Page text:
(Laughter). Currency values are best set in open competitive markets. I think the strong dollar policy is the right policy. Nobody can devalue themselves into prosperity. And central bank governors, finance ministers arenÆt smart enough to figure out what the value of a currency should be. Only the markets can do that.

In the middle of the night, when youÆre thinking about grandchildren and the future, what sort of macro-economic shock scenario disturbs you?

Well, I actually think that the system is pretty darned stable and that it can withstand shocks pretty well. Just think, it withstood $75 oil and Katrina and a meltdown in the equity markets in the United States, so weÆve been through a lot of shocks in the United States and yet continued to grow at roughly 4% and took the unemployment down to 4.6 and so on and so forth. So it would have to be a pretty big shock to really upset the applecart in a big way.

Because of the way the financial markets work today and the extraordinary efficiency of financial markets in disaggregating risk through derivatives and hedges and credit swaps and all this neat stuff, thereÆs been an offloading of risk. Look at banks they donÆt run any risk anymore to speak of, they offload it to somebody else.

The one I worry about, I guess, and IÆd put it at the top of the list, but this is all remote û I donÆt want to scare anybody û but if we moved in a protectionist direction, that could really knock the global economy off its pins because it really depends upon open trade. And if the United States ever moved away from open trade, youÆre going to see other places, like Germany, France, Latin America, Italy, Korea, oh boy! They would say, æIf the United States is going that way, weÆre going to trail right behind them.Æ And weÆd shrink the global system and then capital markets would react because what they count on is these global flows keeping productivity high, growth high, even prosperity high. And if they donÆt see that happening thereÆs going to be a painful crash.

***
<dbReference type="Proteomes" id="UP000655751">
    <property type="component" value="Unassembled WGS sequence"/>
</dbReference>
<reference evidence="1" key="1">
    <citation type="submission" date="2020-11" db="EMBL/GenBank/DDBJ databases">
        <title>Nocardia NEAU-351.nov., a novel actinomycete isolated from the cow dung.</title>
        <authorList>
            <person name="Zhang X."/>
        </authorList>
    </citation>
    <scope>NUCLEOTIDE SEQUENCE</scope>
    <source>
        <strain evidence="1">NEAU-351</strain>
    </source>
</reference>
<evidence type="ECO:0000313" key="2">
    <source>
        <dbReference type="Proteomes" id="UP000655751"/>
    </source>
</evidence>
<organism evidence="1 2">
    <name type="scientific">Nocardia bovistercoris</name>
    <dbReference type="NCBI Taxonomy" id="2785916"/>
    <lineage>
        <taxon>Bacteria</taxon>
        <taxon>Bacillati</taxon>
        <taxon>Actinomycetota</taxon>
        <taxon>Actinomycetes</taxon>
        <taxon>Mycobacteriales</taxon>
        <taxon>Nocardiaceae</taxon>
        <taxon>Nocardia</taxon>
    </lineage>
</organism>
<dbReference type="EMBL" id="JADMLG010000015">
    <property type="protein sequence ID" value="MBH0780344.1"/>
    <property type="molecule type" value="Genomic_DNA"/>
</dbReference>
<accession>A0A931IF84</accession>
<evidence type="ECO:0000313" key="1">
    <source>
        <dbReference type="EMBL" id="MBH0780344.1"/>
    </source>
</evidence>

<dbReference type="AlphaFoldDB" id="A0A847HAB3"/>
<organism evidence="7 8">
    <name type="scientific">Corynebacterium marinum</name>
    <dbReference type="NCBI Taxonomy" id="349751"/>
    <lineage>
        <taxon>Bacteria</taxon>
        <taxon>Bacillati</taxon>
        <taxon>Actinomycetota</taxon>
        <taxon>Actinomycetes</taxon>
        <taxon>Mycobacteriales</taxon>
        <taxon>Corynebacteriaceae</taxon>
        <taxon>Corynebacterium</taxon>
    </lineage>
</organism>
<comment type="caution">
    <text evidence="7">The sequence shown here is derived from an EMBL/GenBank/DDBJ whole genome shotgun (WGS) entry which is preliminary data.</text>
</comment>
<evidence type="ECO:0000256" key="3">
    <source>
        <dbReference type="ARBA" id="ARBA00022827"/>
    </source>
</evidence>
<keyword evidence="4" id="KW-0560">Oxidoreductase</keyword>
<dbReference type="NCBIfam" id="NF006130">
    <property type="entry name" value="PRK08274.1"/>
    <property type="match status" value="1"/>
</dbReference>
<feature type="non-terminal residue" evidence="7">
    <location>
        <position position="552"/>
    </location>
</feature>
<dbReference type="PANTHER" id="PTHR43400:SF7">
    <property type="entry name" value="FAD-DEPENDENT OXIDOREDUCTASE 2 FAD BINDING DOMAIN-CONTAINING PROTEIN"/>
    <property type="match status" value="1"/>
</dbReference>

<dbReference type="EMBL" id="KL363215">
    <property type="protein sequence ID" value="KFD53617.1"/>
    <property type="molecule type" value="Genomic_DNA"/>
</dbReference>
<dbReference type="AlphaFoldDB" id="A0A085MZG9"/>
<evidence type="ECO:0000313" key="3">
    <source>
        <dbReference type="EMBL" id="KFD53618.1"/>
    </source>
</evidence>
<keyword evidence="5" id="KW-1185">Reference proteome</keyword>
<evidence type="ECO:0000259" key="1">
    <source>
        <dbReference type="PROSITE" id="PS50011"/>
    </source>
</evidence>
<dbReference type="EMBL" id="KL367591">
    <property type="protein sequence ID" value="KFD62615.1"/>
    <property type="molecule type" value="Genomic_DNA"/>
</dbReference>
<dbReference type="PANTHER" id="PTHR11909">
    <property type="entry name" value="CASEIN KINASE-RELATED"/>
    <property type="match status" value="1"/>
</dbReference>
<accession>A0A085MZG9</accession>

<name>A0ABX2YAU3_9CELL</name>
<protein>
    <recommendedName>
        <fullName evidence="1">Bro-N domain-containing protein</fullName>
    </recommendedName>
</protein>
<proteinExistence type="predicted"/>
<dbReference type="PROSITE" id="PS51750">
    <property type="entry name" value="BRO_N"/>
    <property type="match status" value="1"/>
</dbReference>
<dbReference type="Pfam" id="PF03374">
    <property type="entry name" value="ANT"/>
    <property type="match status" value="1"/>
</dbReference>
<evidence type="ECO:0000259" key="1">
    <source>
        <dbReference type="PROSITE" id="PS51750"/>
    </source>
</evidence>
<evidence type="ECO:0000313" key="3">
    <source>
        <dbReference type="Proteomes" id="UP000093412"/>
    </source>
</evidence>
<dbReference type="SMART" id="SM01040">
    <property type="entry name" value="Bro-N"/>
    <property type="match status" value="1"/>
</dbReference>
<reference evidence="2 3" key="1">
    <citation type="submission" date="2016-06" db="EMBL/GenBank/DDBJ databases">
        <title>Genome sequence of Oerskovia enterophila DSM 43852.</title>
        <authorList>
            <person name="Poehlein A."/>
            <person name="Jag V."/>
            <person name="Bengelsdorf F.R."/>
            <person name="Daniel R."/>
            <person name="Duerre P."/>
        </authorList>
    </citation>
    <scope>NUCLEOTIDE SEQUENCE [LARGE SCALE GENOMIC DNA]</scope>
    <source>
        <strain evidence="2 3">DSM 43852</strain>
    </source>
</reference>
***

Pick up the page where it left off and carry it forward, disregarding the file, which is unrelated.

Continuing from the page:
If you had one thing to do over in your career, what would it be?

Uhm.I think I would have studied horticulture rather than economics.(Laughter).

You mean in terms of the Treasury? Mainly things came out pretty well. But the one thing that didnÆt, that I wish we could do over, was Social Security. We just never could get that right.

You know I think it was a way to defeat the President [George W. Bush], by making the argument in the next election that said: æWe saved you from privatisation of Social Security that would take Social Security away from you.Æ Look, we were never taking about privatisation. We were talking about putting the system on a financially sound basis. You canÆt look at that system without concluding that itÆs not on a long-term financially sound basis. But the fix is pretty modest, itÆs something like seven or eight tenths of a percent increase in annual inflows, and seven-tenths of a percent reduction in annual outflows, which doesnÆt sound like a lot but it makes it actuarially sound going out forever.

And the president showed some courage on that. He said youÆve got to deal with it and letÆs deal with it now, and the math is all straightforward, we laid out the math. But we never could get any consensus on how to deal with it. In private people would say, æOh, I know youÆre right, but I canÆt do it.ö The opponents of the president, on the other side politically, knew they had a good issue. They knew they had it politically. I had friends of mine, Republicans, who were conservatives, strong supporters of the administration, saying, æYou know this is tough for me, because you know my Democratic opponents, going back a long period of time, have always said that I secretly want to take Social Security and privatise it, and now youÆve come across with a proposal that demonstrates that theyÆre right.Æ [I'd say:] No congressman, thatÆs not it.

But you know we made a mistake by not being clearer that we werenÆt talking about privatising it.and when we talked about personal accounts we gave the critics of the initiative an opportunity to characterise us as privatising it. We didnÆt handle the public relations.but thatÆs the one I wish we could do over.